Blockstack PBC filed its annual report with the Securities and Exchange Commission, or SEC, as part of its regulatory obligations resulting from project’s the initial coin offering, or ICO.

The SEC report was published on April 29. It details some of the high profile deals made by Blockstack throughout the year, as well as a general financial statement of the company, whose entire revenue is derived from selling its tokens.

Asian expansion and investment

The company revealed to have made concrete efforts to establish a presence in Asia, where it also held a secondary token sale. This sale was filed under Regulation S, which defines offshore securities sales.

Starting in February 2019, Blockstack paid an undisclosed sum to the Spartan Group, a Hong Kong-based crypto consulting firm. The group was hired for a variety of services, including creating a go-to-market strategy in Asia, organizing awareness events, and managing investor relations. 

The payment was divided into a retainer and a “success” fee, likely defined as a percentage of all tokens sold in this initiative. Overall, the filings reveal that over 30 million Stacks tokens were sold for $7.6 million as part of Blockstack’s Regulation S offering.

Another 14.5 million tokens were issued for “various non-US partners and service providers” in October 2019. The project sent some of these tokens to Binance as part of a complex agreement that included an “ultimately returnable” deposit of $500,000 and 2.5 million Stacks (now worth $275,000). It also included yearly payments of 888,888 Stacks (~$97,000) for three years and a $100,000 marketing fee. 

As previously reported by Cointelegraph, Binance denied that these are listing fees.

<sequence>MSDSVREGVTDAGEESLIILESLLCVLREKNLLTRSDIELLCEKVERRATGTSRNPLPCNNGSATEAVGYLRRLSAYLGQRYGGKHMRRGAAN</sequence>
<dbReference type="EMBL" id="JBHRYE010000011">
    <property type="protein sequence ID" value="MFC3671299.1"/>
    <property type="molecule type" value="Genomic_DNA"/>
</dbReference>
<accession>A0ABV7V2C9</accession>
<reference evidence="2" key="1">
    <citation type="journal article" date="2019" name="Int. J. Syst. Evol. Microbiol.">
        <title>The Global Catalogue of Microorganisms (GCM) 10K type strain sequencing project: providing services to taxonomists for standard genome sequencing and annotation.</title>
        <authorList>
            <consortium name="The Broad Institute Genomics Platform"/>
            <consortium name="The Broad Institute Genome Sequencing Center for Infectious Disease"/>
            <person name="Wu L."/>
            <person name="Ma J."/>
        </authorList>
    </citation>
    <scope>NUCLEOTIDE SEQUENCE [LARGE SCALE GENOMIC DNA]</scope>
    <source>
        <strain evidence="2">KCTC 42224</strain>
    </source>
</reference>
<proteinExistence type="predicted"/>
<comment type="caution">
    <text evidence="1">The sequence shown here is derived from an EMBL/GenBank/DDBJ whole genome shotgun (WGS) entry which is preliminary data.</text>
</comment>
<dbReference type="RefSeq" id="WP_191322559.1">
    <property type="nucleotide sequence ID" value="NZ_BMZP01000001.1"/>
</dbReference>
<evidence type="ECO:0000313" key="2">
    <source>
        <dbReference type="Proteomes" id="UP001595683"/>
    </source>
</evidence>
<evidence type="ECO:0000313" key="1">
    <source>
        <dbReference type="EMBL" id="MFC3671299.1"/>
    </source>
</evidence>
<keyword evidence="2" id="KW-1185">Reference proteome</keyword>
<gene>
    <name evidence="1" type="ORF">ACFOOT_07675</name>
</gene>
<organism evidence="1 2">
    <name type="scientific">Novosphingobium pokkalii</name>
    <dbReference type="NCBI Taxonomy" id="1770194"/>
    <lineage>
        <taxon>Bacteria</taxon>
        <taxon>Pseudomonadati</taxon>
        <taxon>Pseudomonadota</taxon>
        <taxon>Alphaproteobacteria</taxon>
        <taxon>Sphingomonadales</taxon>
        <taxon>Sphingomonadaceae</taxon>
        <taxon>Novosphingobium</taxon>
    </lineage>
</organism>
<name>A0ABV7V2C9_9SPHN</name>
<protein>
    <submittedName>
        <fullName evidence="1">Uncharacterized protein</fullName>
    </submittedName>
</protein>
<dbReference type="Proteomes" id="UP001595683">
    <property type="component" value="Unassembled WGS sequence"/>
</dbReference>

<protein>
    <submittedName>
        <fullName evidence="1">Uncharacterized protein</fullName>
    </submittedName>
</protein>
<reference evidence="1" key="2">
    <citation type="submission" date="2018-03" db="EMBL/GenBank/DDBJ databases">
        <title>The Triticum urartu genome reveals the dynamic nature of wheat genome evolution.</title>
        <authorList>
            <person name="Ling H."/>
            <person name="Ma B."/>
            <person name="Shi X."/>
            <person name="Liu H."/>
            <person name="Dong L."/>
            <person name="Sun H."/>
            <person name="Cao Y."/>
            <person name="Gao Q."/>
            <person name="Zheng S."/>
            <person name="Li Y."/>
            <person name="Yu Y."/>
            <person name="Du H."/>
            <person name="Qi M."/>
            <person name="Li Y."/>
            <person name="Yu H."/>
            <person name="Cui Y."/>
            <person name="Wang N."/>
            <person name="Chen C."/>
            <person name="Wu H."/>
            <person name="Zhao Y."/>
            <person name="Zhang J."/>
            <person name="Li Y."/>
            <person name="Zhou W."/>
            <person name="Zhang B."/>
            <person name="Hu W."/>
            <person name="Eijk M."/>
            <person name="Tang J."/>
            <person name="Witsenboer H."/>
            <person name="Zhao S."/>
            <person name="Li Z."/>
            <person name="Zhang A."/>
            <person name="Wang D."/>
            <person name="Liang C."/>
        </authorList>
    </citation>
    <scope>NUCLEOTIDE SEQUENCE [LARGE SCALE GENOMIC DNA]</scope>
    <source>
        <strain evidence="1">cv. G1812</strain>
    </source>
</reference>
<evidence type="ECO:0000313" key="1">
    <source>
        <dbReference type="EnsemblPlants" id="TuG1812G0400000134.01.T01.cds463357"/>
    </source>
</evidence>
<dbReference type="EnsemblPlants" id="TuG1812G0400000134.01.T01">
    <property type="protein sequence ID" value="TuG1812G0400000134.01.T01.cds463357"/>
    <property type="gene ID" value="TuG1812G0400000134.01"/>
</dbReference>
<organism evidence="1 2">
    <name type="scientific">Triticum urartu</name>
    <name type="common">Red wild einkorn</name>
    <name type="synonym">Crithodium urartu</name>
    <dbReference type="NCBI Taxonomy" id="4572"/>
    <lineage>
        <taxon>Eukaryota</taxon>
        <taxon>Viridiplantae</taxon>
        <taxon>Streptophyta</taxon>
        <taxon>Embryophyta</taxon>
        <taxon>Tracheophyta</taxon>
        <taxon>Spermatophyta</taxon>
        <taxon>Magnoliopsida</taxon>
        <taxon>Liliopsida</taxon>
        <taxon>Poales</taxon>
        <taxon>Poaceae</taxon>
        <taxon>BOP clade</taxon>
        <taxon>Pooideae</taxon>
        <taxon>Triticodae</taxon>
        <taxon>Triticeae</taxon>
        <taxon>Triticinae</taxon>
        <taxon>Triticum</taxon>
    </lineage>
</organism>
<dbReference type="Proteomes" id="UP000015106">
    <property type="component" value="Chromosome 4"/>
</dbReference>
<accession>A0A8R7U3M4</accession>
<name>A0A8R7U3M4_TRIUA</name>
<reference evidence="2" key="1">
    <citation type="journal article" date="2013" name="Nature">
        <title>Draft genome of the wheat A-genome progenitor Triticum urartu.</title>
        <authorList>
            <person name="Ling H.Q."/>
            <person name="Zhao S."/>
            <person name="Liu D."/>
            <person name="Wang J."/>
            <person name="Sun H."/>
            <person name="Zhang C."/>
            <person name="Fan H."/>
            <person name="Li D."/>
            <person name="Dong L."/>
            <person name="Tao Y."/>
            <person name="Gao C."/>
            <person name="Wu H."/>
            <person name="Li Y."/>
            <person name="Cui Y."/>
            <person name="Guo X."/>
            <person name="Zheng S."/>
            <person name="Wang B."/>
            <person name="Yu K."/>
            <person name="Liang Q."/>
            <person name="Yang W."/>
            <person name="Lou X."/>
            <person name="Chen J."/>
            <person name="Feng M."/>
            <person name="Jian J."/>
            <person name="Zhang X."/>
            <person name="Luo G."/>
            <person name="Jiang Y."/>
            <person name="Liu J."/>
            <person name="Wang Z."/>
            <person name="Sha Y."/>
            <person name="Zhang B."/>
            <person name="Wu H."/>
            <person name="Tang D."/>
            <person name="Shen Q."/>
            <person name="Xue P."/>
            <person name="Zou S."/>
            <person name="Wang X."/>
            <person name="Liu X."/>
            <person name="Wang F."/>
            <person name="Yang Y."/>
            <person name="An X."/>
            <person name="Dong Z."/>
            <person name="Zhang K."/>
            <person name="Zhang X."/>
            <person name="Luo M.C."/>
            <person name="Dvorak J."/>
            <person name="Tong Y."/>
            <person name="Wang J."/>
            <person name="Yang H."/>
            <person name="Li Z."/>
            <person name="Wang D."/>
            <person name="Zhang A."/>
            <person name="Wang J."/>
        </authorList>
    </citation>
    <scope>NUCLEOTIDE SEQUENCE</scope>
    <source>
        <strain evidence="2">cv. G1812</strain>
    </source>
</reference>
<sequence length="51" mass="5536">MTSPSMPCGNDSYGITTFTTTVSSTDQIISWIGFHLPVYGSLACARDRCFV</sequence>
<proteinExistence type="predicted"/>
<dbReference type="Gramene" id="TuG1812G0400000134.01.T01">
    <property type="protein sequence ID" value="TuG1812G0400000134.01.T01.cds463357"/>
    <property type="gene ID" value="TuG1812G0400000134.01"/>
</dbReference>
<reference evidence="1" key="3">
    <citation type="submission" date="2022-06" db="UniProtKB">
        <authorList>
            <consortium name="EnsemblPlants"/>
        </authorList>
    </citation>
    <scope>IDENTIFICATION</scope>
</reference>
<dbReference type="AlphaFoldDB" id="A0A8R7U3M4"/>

The filing reveals that Blockstack often chooses to pay both its employees, contractors, and partners in Stacks tokens. The company also revealed that it controls over 450 million Stacks tokens, outside of the circulating supply of 630 million. The majority of these tokens are currently unallocated and subject to a vesting schedule that will gradually release them until 2024.

Blockstack also made a $500,000 investment into New Internet Labs, a Hong Kong company developing a standalone browser based on Blockstack’s app framework. The startup was founded by a former Blockstack engineer, Larry Salibra.

Partnerships to boost users

As Cointelegraph previously reported, 40% of the funds raised in Blockstack’s 2017 ICO were locked until the company reached one million registered users. Otherwise those tokens would be returned.

The announcement of the completion of this milestone prompted controversy in the community. The sudden increase in users led many to believe the numbers may have been manipulated.

As Cointelegraph discovered, over 1.6 million users had schematic usernames, according to data gathered from Blockstack APIs. Part of them were explained by a previously announced Blockchain, Inc. airdrop, while the majority remained a mystery.

In March, Blockstack announced the integration of FireChat, an offline messaging service. The mystery users were all using the “fc-” prefix, coinciding with the name of the project’s partner app. In the announcement, Blockstack wrote, “we’ve worked with FireChat developers for several months towards this feature,” and “the decentralized login functionality has already been rolled out to a subset of FireChat users.”

This likely refers to the 1.3 million users who already had entries in the Blockstack registry. It remains unclear how much involvement these users had with Blockstack prior to the announcement in March, however.